I like things clean and simple while still looking good. I believe there is a link between a well designed look/feel and being user friendly when it comes to a desktop environment. It relaxes the user and makes it easier to navigate. I've also tried to find a background color which doesn't create to high contrast when reading white websites or writing documents on white backgrounds.

Wolvix is just made to look the way I prefer it myself. I spend a lot of time creating menu entries and icons for applications/packages which lack this, since it bugs me if there are missing icons in my menu. =) "

Tuxmachines: How has using Drupal helped with development of your distro?

"It has made it much easier for me to update the site when I release new versions and to include more information about the project. It has been quite a time saver after got it up and running. Updating and administering is not the "chore" I felt it was before."

As you can see, Kenneth is not only multi-talented, but also a nice guy. He thinks not of himself, but of computer users in general and worthy open-source projects. He provides his wonderful livecd for download free of charge, but is not averse to donations. When asked if he'd like to add or say anything to anyone, he stated, "I'd like to give credit to Tomas Matejicek the creator of SLAX for making his excellent and easy to remaster distro, the users in the SLAX forums, the creators of all the packages on LinuxPackages.net and last but not least everyone who uses Wolvix and gives me feedback and suggestions. I also want to thank all the lamers from Clan Lame, my Quake3 clan and a special thanks to D1sn3y for hosting the ISO on his server."

I've tried a couple of versions of Wolven's products, and I have been really impressed. His systems are light, complete, attractive and stable. I encourage each one of you to test them out for yourselves. Visit his charming site and download the latest, Wolvix 1.0.4.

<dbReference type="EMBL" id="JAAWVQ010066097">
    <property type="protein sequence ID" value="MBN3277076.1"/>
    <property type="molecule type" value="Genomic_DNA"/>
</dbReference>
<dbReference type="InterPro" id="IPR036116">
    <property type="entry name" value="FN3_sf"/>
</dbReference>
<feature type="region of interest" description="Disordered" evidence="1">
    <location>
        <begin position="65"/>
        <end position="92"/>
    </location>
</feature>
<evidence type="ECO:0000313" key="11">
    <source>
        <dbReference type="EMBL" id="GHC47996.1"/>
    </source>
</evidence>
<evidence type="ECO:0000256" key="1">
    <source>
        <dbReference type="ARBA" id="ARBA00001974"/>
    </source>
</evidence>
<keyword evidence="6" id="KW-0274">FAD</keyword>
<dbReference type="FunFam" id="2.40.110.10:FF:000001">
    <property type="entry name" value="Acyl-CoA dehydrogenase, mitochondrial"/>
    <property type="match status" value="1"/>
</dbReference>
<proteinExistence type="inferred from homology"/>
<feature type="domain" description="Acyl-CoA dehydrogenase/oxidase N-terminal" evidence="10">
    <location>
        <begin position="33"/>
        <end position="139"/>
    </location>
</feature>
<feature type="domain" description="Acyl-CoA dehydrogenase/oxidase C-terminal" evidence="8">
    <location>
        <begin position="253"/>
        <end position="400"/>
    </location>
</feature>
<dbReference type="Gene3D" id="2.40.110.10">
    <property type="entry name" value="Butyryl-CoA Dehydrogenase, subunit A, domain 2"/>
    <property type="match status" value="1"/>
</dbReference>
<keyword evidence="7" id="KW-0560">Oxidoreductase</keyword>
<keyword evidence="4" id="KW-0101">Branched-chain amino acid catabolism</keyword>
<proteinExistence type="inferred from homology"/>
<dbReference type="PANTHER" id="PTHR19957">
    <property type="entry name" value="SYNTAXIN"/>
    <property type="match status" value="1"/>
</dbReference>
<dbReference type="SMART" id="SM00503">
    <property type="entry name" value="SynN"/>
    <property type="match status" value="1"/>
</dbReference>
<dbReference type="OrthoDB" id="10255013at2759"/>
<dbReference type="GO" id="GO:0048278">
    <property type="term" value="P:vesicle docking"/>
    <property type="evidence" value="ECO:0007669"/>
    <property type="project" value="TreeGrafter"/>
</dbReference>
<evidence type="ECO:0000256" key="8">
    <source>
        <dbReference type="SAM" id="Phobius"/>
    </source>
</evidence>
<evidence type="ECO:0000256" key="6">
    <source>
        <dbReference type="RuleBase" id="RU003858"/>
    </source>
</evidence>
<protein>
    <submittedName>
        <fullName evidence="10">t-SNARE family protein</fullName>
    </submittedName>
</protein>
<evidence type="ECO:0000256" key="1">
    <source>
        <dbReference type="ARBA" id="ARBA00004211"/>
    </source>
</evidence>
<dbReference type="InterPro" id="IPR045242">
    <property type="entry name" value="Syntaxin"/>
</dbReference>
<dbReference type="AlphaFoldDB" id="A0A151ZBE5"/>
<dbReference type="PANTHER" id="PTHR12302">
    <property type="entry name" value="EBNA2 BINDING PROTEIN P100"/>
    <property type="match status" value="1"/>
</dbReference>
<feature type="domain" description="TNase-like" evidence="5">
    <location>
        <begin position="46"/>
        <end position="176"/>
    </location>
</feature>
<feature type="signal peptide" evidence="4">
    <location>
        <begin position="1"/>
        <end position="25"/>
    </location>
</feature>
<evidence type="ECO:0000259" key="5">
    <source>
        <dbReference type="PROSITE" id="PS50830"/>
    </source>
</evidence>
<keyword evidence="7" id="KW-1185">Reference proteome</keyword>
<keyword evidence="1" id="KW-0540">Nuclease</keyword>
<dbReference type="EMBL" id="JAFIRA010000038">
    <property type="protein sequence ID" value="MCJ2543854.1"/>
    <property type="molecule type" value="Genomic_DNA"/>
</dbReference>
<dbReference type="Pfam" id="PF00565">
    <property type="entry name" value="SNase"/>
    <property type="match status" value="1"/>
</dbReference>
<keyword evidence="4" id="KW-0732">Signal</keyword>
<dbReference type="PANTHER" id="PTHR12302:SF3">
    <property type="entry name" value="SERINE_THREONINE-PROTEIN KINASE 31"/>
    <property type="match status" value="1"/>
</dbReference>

More in Tux Machines

Red Hat News

Tizen and Android

Leftovers: OSS and Sharing

  • Making your OpenStack monitoring stack highly available using Open Source tools
    Operators tasked with maintaining production environments are relying on monitoring stacks to provide insight to resource usage and a heads-up to threats of downtime. Perhaps the most critical function of a monitoring stack is providing alerts which trigger mitigation steps to ensure an environment stays up and running. Downtime of services can be business-critical, and often has extremely high cost ramifications. Operators working in cloud environments are especially reliant on monitoring stacks due to the increase in potential inefficiency and downtime that comes with greater resource usage. The constant visibility of resources and alerts that a monitoring stack provides, makes it a fundamental component of any cloud.
  • InfraRed: Deploying and Testing Openstack just made easier!
  • The journey of a new OpenStack service in RDO
    When new contributors join RDO, they ask for recommendations about how to add new services and help RDO users to adopt it. This post is not a official policy document nor a detailed description about how to carry out some activities, but provides some high level recommendations to newcomers based on what I have learned and observed in the last year working in RDO.
  • Getting to know the essential OpenStack components better